Moving forward there are two questions that have been asked with some frequency that I would like to address. The first involves the timing of Dr. Gorrell’s departure, as it does not align with the usual rhythm of clergy appointments within the Annual Conference. While it is true that most clergy appointments come at the beginning of June following the annual gathering of the Oklahoma Annual Conference, appointments are adjusted and moves made throughout the calendar year. In fact, in very large congregations such as Church of the Servant, mid-year changes are more likely than not, given the specific needs of the large church.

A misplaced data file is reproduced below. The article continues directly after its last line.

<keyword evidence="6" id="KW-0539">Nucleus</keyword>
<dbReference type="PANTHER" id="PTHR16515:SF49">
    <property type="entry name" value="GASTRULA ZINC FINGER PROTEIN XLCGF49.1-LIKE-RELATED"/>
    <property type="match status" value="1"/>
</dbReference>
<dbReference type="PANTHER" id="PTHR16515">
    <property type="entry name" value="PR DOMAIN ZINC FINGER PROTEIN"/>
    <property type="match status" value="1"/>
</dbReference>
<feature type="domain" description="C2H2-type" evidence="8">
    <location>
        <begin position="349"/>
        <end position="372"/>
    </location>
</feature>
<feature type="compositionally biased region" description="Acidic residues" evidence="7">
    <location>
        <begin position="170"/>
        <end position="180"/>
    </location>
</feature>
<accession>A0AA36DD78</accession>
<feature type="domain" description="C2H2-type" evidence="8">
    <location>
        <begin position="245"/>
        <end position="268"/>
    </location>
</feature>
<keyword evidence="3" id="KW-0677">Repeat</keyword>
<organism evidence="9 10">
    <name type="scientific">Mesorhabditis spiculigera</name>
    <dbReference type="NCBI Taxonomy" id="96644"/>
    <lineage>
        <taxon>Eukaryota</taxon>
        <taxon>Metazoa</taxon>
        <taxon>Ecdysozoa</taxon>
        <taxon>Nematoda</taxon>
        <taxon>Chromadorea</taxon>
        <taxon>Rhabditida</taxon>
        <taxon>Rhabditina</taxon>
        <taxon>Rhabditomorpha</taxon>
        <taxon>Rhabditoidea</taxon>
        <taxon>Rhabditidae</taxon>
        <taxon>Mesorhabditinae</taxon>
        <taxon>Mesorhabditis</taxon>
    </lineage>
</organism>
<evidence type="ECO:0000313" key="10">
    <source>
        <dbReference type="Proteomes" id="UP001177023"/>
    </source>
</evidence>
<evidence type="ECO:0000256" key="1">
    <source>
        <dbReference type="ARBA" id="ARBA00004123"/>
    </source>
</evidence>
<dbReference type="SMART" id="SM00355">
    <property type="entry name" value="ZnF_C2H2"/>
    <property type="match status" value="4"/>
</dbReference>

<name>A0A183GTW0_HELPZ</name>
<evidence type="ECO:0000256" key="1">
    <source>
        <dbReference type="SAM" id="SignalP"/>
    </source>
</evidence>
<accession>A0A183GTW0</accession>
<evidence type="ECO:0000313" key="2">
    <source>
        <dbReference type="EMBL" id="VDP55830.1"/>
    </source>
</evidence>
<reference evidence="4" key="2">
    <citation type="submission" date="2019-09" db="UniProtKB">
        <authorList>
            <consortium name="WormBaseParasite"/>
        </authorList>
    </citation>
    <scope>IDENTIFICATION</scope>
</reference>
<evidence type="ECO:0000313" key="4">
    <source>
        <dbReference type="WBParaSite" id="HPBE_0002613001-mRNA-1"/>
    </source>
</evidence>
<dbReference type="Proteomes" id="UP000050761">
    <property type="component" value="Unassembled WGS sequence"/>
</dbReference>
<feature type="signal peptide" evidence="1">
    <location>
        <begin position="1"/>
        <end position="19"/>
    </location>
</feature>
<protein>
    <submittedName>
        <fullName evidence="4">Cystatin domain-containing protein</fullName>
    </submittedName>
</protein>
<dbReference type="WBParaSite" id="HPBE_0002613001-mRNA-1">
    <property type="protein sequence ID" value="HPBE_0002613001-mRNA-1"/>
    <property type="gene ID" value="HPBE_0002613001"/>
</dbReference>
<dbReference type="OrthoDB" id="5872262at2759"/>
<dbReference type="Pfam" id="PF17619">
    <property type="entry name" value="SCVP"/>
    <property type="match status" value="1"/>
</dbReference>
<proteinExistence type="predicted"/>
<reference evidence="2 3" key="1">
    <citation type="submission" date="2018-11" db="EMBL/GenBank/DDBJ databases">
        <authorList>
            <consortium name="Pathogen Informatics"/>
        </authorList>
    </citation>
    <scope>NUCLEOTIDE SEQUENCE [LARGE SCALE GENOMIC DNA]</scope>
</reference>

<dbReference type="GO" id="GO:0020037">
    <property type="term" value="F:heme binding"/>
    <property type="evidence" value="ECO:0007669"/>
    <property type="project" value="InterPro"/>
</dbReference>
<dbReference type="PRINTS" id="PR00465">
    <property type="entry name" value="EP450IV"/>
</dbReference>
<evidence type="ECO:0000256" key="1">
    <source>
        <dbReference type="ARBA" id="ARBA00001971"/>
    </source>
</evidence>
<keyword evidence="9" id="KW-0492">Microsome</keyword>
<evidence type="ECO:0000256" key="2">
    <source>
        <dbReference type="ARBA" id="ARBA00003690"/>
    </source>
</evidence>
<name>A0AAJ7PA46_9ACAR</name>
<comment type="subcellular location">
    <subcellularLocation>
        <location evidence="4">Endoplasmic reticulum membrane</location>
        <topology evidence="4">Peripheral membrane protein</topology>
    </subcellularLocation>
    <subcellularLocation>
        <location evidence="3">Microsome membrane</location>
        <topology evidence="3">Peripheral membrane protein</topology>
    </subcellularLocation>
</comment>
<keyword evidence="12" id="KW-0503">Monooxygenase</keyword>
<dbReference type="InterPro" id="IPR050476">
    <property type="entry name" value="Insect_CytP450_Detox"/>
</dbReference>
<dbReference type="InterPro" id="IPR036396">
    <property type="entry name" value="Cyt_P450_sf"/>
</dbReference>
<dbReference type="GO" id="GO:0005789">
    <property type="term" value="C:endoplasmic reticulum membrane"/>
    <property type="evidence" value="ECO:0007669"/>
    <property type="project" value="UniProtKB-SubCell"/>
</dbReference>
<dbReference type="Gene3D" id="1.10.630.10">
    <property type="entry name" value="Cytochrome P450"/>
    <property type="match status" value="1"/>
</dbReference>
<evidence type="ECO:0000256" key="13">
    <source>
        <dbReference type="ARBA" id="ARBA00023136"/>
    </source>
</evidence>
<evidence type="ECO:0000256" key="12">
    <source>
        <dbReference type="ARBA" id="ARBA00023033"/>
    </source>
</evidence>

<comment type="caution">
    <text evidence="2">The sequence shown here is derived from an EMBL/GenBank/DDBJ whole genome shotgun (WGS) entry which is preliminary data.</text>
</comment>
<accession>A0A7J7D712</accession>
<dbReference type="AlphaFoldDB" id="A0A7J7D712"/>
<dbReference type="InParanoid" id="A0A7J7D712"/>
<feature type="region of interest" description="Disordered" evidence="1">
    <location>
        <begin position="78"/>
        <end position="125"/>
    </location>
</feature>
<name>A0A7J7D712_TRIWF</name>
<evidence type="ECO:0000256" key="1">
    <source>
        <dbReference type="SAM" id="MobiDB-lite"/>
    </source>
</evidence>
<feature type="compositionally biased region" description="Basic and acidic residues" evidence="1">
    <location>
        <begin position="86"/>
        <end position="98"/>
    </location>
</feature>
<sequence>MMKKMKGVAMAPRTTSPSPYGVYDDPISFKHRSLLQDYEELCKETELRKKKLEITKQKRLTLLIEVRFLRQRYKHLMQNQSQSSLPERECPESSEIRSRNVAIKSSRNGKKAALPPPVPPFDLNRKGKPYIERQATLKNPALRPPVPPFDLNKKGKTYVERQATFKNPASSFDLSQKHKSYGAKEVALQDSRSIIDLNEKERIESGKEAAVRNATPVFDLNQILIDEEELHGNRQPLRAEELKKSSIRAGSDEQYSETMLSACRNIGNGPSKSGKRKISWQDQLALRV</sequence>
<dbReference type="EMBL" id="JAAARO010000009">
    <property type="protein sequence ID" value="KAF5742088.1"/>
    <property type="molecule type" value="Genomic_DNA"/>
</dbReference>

The second question involves my future role as Executive Minister at Church of the Servant. The bishop and the PPRC have currently tasked me with the responsibility of the overall leadership and administration of the congregation. What my role in the future might be has yet to be defined. However, I can emphatically and without reservation state that I am not, and will not be, a candidate to become the next Senior Minister of Church of the Servant. My calling, and the specific gifts, graces, and talents that God has built within me do not align with the needs of that particular position. It is because of my deep love for, and commitment to, this congregation that I can say the preaching voice for the coming generation at Church of the Servant has not yet been identified.